Belgian Gypsy guitarist Django Reinhardtis credited as one of the innovators of the jazz guitar, and rightly so. Until he appeared on the scene, the guitar had largely been an auxiliary jazz instrument, never appearing at the forefront. Diminishing Blackness: The Compositions Of Django Reinhardt, a new three CD collection from él Records, celebrates the relatively brief but highly influential career of the young virtuoso by offering a career retrospective as well as bonus tracks highlighting the influence he had on other musicians.
Born in 1910 to Gypsy entertainers, young Django was exposed to the music of his culture from a very early age. He soon began playing the guitar, yet a freak accident when he was 17 nearly cost him his life and left him permanently disabled in one hand. Losing the use of two of his fingers should has been the end of his guitar playing career, but he was undaunted; he became determined to play again, and over the next two years he practiced rigorously and became a masterful performer. He began performing in Paris and throughout France, and in the early 1930s formed the Hot Club Quintet, which featured to him, his brother Joseph, and violinist Stephane Grappelli. Grappelli provided a key component to his early music; on many recordings, Grappelli takes lead of the songs, allowing Django to have a more subtle and nuanced approach, while on other songs, the violin adds a depth to Reinhardt’s lead. Unsurprisingly, his band began to catch the eye of American jazz musicians who were playing in Paris such as Coleman Hawkins, Louis Armstrong, and Benny Goodman.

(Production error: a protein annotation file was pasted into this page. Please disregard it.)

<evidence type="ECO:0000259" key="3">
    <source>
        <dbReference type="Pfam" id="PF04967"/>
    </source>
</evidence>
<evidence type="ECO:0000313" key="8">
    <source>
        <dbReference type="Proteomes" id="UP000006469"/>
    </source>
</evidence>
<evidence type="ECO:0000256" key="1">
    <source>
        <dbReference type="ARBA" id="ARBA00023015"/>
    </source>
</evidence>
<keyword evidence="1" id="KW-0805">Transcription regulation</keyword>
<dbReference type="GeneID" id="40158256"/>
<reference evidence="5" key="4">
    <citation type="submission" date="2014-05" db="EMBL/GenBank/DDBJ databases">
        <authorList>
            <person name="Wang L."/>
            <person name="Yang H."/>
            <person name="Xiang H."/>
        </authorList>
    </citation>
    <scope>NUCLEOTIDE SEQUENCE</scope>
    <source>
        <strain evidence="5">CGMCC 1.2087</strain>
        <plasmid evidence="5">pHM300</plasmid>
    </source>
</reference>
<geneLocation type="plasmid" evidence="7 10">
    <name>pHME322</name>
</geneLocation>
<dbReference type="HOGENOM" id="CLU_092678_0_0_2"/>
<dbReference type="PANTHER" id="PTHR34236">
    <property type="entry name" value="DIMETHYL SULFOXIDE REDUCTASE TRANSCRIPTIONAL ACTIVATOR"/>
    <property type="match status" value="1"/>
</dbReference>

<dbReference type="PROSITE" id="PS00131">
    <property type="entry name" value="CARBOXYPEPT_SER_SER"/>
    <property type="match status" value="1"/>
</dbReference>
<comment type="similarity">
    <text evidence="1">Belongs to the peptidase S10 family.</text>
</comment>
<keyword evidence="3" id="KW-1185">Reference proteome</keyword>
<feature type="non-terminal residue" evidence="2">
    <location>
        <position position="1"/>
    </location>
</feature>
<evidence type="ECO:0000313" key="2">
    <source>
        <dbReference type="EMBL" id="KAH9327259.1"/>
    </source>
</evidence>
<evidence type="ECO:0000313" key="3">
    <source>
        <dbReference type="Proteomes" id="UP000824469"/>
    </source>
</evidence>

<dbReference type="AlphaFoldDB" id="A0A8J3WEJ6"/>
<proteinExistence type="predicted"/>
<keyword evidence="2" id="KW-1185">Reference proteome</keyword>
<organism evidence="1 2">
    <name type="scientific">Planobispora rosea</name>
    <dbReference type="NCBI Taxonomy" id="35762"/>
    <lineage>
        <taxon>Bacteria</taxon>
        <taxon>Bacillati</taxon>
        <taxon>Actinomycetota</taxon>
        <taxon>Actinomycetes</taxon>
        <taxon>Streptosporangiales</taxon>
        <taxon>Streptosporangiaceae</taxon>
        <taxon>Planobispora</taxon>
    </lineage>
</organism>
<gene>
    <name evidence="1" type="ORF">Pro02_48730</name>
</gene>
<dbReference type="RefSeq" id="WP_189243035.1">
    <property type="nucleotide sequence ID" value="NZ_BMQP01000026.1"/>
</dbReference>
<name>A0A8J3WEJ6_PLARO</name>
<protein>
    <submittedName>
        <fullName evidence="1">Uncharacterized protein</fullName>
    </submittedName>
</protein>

The advent of World War II would lead to a major shift in Reinhardt’s band. The band was touring England when the war broke out, and Django made a rather risky decision to return to France; Nazi occupation was sure to happen, and the Nazi government was hostile to both gypsies and jazz musicians. Grappelli and the group decided to stay in Britain, and it would be six years before the duo would perform together again. He formed a new combo and continued to play and record, albeit somewhat haphazardly out of self-preservation, with him exploring more classical themes and styles. When the war ended, he reunited with Grappelli and soon began to rebuild his jazz career, which would include a promising but ultimately unfruitful collaboration and tour of the United States with the Duke Ellington orchestra.
As he entered the 1950s, Django Reinhardt seemed to lose interest in his music career, preferring instead to focus on his painting and Bohemian lifestyle. He erroneously believed that his music was passé, mistaking a career lull for something more permanent. In fact, his career was about to gain a second wind, when American jazz impresario and label owner Norman Granz took an interest in him. Listening to his last recordings shows that his sound was maturing, thanks in part to his increased use of electric guitar, and the cool jazz arrangements placed him nicely alongside such talents as Modern Jazz Quartet and Wes Montgomery. Furthermore, interest in jazz music—which he felt had passed him by–meant his profile was on the rise in the United States. Granz had scheduled Django as part of his famous international Jazz At The Philharmonic package tour. Tragically, those plans never came to fruition, as Reinhardt died of a sudden brain hemorrhage at the young age of 43.
Although his reputation definitely grew posthumously, his loss was felt in the jazz world. The bulk of the third disc in this set is dedicated to tributes to and covers of Reinhardt’s most beloved composition, “Nuages,” is offered in four different arrangements, each version offering a unique and original interpretation of the original. Also excellent is Modern Jazz Quartet’s tribute and subsequently one of their signature compositions,”Django,” while Chet Atkins’version of “Django’s Castle” shows how Reinhardt’s influence on guitar playing was felt beyond the jazz world.
Django Reinhardt’s legacy to the music world is one that cannot be denied, and Diminishing Blackness serves as an excellent primer for those interested in this most unique figure. At nearly four hours, it’s a deep and delightful trip into gorgeous jazz, and it’s hard not to be invigorated after diving into its depths.
Leave a Reply